Splendour of the Sahara
When one thinks of a desert, the Sahara is probably seen as an archetype. Let’s explore this huge and fascinating expanse.
Sahara is derived from the Arabic word ‘The Greatest Desert’. A definition of a desert is a barren land with very small precipitation activity making living conditions plant and animal life unfavourable. By this definition the Antarctic and the Artic are the largest deserts in the world.
Sahara is the largest hot desert in the world and third largest in the world. Characteristics of the large desert include high temperatures year round, strong wind, lack of cloud cover and low humidity. Evaporation is greater than humidity.
Sahara covers much of North and West Africa. The African continent contains three deserts. Besides Sahara, there is Kalahari covering Angola, Botswana, Namibia and South Africa. Namib covering Angola and Namibia. These are in the south of the Equator and hence termed Sub Saharan Africa. Kalahari is less than a tenth the size of Sahara and the Namib is less than 1% of the area of Sahara.
it covers 31% of Africa and extends from the Red Sea (east) Mediterranean ( north) to the Atlantic Ocean ( west). Algeria, Chad, Egypt, Libya, Mali, Mauritania, Niger, Western Sahara, Sudan and Tunisia have significant portion of their land area within the Sahara.
Interestingly there is a town called Ain Sefra in Algeria which despite being located in the Sahara, has had three snow falls. This is partly because of its elevation. Most of Sahara exceeds 300 days of sunshine at 12 hours a day.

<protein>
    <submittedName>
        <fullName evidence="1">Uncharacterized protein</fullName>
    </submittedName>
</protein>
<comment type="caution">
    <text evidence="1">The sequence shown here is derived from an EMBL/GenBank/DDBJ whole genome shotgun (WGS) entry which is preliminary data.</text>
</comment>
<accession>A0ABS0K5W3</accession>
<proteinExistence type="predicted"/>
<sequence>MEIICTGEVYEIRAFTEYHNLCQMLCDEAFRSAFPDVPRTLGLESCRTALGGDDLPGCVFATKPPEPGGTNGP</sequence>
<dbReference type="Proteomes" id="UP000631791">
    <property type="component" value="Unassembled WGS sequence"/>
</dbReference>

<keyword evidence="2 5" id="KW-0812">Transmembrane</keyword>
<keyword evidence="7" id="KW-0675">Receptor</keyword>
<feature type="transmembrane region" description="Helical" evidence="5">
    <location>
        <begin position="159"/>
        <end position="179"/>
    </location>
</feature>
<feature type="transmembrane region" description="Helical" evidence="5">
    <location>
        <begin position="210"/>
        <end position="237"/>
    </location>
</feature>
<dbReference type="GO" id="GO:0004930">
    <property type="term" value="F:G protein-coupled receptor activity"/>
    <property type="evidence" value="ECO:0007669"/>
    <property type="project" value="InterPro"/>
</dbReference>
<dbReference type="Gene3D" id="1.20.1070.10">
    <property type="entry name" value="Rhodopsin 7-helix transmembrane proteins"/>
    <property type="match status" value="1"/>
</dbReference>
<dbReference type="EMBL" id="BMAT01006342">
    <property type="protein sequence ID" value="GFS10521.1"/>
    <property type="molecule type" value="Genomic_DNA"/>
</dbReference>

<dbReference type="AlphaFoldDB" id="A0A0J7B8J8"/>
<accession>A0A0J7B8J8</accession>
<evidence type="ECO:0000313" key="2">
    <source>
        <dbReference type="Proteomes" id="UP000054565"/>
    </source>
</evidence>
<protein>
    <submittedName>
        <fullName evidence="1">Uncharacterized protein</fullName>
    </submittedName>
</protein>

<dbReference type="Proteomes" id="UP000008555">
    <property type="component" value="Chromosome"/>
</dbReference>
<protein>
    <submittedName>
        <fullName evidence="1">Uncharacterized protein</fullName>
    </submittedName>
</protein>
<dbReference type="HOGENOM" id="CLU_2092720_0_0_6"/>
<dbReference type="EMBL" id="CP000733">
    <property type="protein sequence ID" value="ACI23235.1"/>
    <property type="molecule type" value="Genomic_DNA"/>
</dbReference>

For such a barren place Sahara has an enormous variety of Flora and Fauna. Foxes such as Fennec fox, Pale fox and Ruppell fox, Gazelles such as Dorca gazelle, Rhim gazelle, and the close relative Addax have all adapted to the harshness of the Sahara. The Saharan Cheetah lives in the westen part whereas North Eastern Cheetah is a distinct sub species. They are highly endangered.
The flora of Central Sahara such as palms, acacia trees, succulents, and grasses demonstrate equal adaptation to the hostile conditions.
In the scramble for Africa in the 19th century, it was claimed in portions by the European powers. The French claimed most of the Sahara region including most of West Africa, the exception being the area which became known as Western Sahara. The British claimed Egypt and moved west to claim Sudan and established Khartoum in 1823. Italy wrested part of Libya from Ottoman Empire.
In the mid 20th century the reverse occurred when independent nations arose from the Sahara. Egypt and Libya became independent in 1936 and 1951 respectively. Morocco, Sudan and Tunisia in 1956. Chad, Mali and Mauritania and Niger in 1960. Algeria in 1962. Spain left Western Sahara in 1962, which was divided between Morocco and Mauritania with Morocco claiming all of it in 1979.
Evidence suggest that there was water in this region and not always been a dry and hostile place. Many ‘Petroglyphs’ or rock carvings depicting crocodiles and fish have been found. Over 15000 of these exist most of them in Southern Algeria.